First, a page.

Taping Photos to your Loom, and the Fire Tapestry Progress

I know I am not the only weaver who tapes photos to the loom, but I was thinking about it today as I had a zoom test run with Kathi Grupp from the Handweavers Guild of America, in preparation for my “Tea and Textiles” interview next Tuesday. (Details here.) Kathi asked about the laminated photo she had seen, one that I used when weaving my danskbrogd series.

Here is my favorite danskbrogd from the series. You can see that the inspiration photo was influential, but nothing is exactly the same in my new banded piece.

And in 2020 I wove a krokbragd variation based on an old piece, seen here taped on the loom.

The piece on the loom became my pandemic weaving.

And right now, with the fire tapestry, two photos are taped to the loom. One is the original photo, and the second is the flattened image I am weaving. I’m in a frantic weaving stage, in a groove and excited to see the piece finished. So naturally I ran out of the green grass yarn, just yesterday. I ordered more a few days ago from Norsk Fjord Fiber, so I’m hoping our mail carrier will deliver this precious cargo today.

I’m happy weaving at home these days, and only miss my outside studio occasionally. I’ve discovered that my large desk is situated perfectly, in relation to the loom. You know how it can be so useful to step away from your work to get a big-picture view? This is the perfect vantage point.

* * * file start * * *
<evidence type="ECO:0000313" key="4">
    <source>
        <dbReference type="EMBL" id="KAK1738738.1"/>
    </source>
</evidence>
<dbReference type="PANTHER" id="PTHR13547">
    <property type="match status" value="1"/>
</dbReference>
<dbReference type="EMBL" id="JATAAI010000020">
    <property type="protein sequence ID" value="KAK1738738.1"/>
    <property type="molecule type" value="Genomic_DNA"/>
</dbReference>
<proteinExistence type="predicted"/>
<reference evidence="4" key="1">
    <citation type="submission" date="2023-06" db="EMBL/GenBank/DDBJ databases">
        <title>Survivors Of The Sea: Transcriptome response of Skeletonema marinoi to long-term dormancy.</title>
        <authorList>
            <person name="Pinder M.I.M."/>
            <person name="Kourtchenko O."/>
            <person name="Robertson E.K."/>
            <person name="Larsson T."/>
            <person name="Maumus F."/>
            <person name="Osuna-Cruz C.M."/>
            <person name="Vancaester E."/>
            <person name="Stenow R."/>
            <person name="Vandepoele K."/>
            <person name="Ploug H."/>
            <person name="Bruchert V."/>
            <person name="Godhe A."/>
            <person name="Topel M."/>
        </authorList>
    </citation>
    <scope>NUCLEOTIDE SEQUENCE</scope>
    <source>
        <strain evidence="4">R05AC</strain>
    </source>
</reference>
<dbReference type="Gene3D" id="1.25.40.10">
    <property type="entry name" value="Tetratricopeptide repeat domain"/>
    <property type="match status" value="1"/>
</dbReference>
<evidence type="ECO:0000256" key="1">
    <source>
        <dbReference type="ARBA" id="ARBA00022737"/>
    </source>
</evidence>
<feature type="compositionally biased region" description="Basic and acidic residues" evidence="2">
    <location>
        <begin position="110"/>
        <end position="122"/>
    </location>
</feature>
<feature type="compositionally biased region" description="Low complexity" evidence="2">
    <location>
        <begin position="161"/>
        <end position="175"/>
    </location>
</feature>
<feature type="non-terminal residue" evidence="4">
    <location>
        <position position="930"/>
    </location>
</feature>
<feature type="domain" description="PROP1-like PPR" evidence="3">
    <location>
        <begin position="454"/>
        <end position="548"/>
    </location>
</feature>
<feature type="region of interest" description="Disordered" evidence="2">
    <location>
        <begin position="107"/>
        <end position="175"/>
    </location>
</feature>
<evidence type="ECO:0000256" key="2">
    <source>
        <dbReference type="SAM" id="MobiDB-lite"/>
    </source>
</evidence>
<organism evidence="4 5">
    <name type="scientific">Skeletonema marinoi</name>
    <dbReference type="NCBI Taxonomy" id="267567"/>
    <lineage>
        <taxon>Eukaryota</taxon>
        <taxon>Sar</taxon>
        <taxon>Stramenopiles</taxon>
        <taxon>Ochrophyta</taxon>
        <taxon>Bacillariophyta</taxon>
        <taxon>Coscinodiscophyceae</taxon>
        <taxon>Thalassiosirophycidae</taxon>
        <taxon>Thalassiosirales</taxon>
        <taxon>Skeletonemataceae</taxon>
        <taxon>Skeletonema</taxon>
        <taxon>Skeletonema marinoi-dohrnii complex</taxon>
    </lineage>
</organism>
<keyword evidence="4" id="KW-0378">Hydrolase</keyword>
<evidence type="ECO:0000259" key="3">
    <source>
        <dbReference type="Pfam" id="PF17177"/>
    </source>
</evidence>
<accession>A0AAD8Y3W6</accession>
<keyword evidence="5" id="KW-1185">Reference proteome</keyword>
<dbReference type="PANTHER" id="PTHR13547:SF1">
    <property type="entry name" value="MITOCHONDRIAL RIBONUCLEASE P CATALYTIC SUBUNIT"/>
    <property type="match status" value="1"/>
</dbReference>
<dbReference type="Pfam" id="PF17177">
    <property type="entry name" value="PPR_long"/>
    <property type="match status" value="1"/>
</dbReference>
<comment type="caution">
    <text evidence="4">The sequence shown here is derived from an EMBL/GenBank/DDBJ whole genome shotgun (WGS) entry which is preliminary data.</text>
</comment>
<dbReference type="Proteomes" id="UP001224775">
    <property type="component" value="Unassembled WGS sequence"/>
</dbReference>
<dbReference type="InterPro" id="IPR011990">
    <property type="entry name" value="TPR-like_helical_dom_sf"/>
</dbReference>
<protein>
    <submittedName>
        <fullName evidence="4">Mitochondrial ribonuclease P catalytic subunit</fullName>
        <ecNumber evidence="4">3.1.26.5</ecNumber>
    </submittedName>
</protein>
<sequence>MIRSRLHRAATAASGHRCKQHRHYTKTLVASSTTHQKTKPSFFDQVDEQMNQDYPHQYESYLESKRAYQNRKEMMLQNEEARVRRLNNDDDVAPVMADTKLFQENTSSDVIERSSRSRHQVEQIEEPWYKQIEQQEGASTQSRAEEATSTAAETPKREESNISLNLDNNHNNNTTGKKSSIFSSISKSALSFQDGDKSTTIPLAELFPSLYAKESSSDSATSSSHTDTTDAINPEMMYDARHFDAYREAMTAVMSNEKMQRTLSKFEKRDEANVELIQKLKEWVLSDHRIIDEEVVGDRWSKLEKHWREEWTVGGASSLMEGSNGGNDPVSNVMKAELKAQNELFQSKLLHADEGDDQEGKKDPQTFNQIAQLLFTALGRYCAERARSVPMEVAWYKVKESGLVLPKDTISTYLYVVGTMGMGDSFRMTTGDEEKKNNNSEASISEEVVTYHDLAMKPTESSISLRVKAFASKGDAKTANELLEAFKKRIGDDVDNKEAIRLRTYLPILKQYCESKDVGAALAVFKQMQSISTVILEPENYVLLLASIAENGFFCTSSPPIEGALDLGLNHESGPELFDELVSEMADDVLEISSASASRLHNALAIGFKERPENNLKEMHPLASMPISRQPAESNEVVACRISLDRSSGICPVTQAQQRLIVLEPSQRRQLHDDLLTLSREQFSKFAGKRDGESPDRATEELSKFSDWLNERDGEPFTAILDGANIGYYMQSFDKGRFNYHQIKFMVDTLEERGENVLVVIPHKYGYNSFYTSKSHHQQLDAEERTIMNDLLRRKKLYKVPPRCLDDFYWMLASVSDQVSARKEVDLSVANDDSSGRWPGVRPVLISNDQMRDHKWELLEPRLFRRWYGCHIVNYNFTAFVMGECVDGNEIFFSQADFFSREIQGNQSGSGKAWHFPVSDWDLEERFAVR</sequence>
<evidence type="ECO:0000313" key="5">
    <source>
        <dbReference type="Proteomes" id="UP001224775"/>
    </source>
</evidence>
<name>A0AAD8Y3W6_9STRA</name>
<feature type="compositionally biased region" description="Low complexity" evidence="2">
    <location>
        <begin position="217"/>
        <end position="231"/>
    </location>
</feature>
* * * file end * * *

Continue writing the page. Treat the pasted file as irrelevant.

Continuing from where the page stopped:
And my desk under a skylight is perfect.

This floor of our home is a haven, but lest you think this is just too idyllic, here is a shot from the second floor, after a burst pipe led to much demolition in the bathroom, no water in either full bathroom, and piles of masked contractors/workers in our house every day for the last week. And of course many pipes are now exposed and in need of replacement. Oh, and some bad wiring in the floor below. But! We’re not in Texas, so we have heat.


  1. Robbie, Such vivid colors in the fire pit weaving! An interesting looking fire pit—does it have tall sticks somehow keeping the fire so tall?

    Sorry to see the water damage you had to deal with. Ugh. But, like you said, it’s not Texas and you had heat!!



    1. Oh Mary, I made a tall fire tower. It was dramatic when lit, but not so smart structurally, as when the tall sticks burn in the middle they topple over–dangerously near the grandchildren!

  2. Good idea. Your story about pipes sounds like an episode from HGTV. I guess you’ll have to think about the end-product. A few years ago my well froze just as I was to leave on a vacation. Chop wood, carry water. Good luck! Sharon

    Sent from my iPhone


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